the catastrophe of my personality
to seem beautiful again,
and interesting, and modern.

The country is grey and
brown and white in trees,
snows and skies of laughter
always diminishing, less funny
not just darker, not just grey.

It may be the coldest day of
the year, what does he think of
that? I mean, what do I? And if I do,
perhaps I am myself again.

Mark Doty reading

The great poet Mark Doty reads his poem, “A Display of Mackerel.” Click here for the video. I strongly recommend you get Doty’s ‘new and selected poems’ volume Fire to Fire. Here is the poem read in the video just linked.

Mark Doty: A Display of Mackerel

They lie in parallel rows,
on ice, head to tail,
each a foot of luminosity

barred with black bands,
which divide the scales’
radiant sections

like seams of lead
in a Tiffany window.
Iridescent, watery

prismatics: think abalone,
the wildly rainbowed
mirror of a soapbubble sphere,

think sun on gasoline.
Splendor, and splendor,
and not a one in any way

distinguished from the other
—nothing about them
of individuality. Instead

they’re all exact expressions
of the one soul,
each a perfect fulfilment

of heaven’s template,
mackerel essence. As if,
after a lifetime arriving

at this enameling, the jeweler’s
made uncountable examples,
each as intricate

in its oily fabulation
as the one before
Suppose we could iridesce,

like these, and lose ourselves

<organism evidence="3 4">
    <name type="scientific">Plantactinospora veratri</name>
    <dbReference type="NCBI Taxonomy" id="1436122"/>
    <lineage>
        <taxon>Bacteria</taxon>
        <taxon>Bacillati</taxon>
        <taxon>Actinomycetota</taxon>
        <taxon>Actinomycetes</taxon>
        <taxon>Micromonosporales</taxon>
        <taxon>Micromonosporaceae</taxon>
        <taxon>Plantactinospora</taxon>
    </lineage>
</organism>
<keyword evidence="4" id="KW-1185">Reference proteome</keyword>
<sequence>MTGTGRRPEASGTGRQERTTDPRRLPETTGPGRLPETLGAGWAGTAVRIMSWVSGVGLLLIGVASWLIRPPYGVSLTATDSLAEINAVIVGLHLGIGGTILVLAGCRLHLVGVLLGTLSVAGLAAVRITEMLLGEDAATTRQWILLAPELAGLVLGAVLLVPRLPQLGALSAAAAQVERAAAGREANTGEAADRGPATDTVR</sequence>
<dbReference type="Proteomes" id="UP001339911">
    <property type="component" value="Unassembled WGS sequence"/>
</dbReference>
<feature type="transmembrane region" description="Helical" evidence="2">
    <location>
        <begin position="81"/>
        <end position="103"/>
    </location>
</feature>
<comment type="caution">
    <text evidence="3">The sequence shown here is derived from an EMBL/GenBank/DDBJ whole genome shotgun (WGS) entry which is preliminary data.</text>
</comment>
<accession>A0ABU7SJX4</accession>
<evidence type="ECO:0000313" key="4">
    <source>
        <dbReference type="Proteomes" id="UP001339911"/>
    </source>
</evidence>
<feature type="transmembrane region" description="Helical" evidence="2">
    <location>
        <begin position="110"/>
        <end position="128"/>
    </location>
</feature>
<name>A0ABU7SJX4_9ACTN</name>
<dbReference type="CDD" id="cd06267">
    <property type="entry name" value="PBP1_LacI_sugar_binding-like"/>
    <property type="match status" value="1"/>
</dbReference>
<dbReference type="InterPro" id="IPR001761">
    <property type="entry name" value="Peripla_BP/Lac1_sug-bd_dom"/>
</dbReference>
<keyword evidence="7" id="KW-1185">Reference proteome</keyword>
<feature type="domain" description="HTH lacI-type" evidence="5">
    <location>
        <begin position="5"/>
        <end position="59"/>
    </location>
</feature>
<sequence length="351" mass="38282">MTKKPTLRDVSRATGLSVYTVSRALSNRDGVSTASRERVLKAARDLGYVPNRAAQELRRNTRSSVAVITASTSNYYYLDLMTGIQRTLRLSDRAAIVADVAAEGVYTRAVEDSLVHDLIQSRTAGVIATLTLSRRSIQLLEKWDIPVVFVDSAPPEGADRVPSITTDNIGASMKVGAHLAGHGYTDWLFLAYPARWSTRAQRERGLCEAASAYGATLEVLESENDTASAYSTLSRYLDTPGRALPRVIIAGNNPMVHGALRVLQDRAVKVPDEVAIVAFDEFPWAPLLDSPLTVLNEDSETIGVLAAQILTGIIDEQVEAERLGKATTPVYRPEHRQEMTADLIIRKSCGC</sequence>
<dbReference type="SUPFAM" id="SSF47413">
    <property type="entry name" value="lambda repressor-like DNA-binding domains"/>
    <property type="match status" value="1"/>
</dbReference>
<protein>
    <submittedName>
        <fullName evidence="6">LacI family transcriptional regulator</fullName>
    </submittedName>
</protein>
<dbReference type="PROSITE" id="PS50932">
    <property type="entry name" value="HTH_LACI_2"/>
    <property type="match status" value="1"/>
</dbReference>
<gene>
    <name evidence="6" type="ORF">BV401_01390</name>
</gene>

entirely in the universe
of shimmer—would you want

to be yourself only,
unduplicatable, doomed
to be lost? They’d prefer,

plainly, to be flashing participants,
multitudinous. Even now
they seem to be bolting

forward, heedless of stasis.
They don’t care they’re dead
and nearly frozen,

just as, presumably,
they didn’t care that they were living:
all, all for all,

the rainbowed school
and its acres of brilliant classrooms,
in which no verb is singular,

or every one is. How happy they seem,
even on ice, to be together, selfless,
which is the price of gleaming.

Incredible Light

Not owning the Collected Poems edited by Michael Davidson, I rely on bits and pieces scrounged online for my fix of Oppen, such as this here.

George Oppen: The Forms of Love

Parked in the fields
All night
So many years ago,
We saw
A lake beside us
When the moon rose.
I remember

Leaving that ancient car
Together. I remember
Standing in the white grass
Beside it. We groped
Our way together
Downhill in the bright
Incredible light

Beginning to wonder
Whether it could be lake
Or fog
We saw, our heads
Ringing under the stars we walked
To where it would have wet our feet
Had it been water

They love each other. There is no loneliness like theirs.

In a dark time, I reach sometimes into my shelves for Wright and poems like this

James Wright: A Blessing

Just off the highway to Rochester, Minnesota,
Twilight bounds softly forth on the grass.
And the eyes of those two Indian ponies
Darken with kindness.
They have come gladly out of the willows
To welcome my friend and me.
We step over the barbed wire into the pasture
Where they have been grazing all day, alone.
They ripple tensely, they can hardly contain their happiness
That we have come.
They bow shyly as wet swans. They love each other.
There is no loneliness like theirs.
At home once more,
They begin munching the young tufts of spring in the darkness.
I would like to hold the slenderer one in my arms,
For she has walked over to me
And nuzzled my left hand.
She is black and white,
Her mane falls wild on her forehead,
And the light breeze moves me to caress her long ear
That is delicate as the skin over a girl’s wrist.
Suddenly I realize
That if I stepped out of my body I would break
Into blossom.